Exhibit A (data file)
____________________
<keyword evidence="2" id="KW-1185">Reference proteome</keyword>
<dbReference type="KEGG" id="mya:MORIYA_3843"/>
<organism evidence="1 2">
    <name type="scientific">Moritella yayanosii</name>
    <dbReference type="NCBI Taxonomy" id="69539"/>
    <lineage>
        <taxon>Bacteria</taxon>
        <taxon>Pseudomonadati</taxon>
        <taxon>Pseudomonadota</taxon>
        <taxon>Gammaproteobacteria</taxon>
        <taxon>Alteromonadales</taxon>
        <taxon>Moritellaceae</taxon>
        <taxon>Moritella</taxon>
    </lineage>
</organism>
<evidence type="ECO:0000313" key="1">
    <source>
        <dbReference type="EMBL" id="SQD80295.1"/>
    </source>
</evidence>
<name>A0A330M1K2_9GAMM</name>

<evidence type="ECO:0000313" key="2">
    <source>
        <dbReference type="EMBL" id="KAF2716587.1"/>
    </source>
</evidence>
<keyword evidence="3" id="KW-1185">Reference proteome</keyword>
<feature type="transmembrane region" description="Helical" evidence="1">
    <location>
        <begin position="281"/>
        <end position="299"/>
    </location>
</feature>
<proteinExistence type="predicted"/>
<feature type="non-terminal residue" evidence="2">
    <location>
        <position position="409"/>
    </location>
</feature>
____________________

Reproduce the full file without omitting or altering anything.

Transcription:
<keyword evidence="2" id="KW-1185">Reference proteome</keyword>
<dbReference type="KEGG" id="mya:MORIYA_3843"/>
<organism evidence="1 2">
    <name type="scientific">Moritella yayanosii</name>
    <dbReference type="NCBI Taxonomy" id="69539"/>
    <lineage>
        <taxon>Bacteria</taxon>
        <taxon>Pseudomonadati</taxon>
        <taxon>Pseudomonadota</taxon>
        <taxon>Gammaproteobacteria</taxon>
        <taxon>Alteromonadales</taxon>
        <taxon>Moritellaceae</taxon>
        <taxon>Moritella</taxon>
    </lineage>
</organism>
<evidence type="ECO:0000313" key="1">
    <source>
        <dbReference type="EMBL" id="SQD80295.1"/>
    </source>
</evidence>
<name>A0A330M1K2_9GAMM</name>

<evidence type="ECO:0000313" key="2">
    <source>
        <dbReference type="EMBL" id="KAF2716587.1"/>
    </source>
</evidence>
<keyword evidence="3" id="KW-1185">Reference proteome</keyword>
<feature type="transmembrane region" description="Helical" evidence="1">
    <location>
        <begin position="281"/>
        <end position="299"/>
    </location>
</feature>
<proteinExistence type="predicted"/>
<feature type="non-terminal residue" evidence="2">
    <location>
        <position position="409"/>
    </location>
</feature>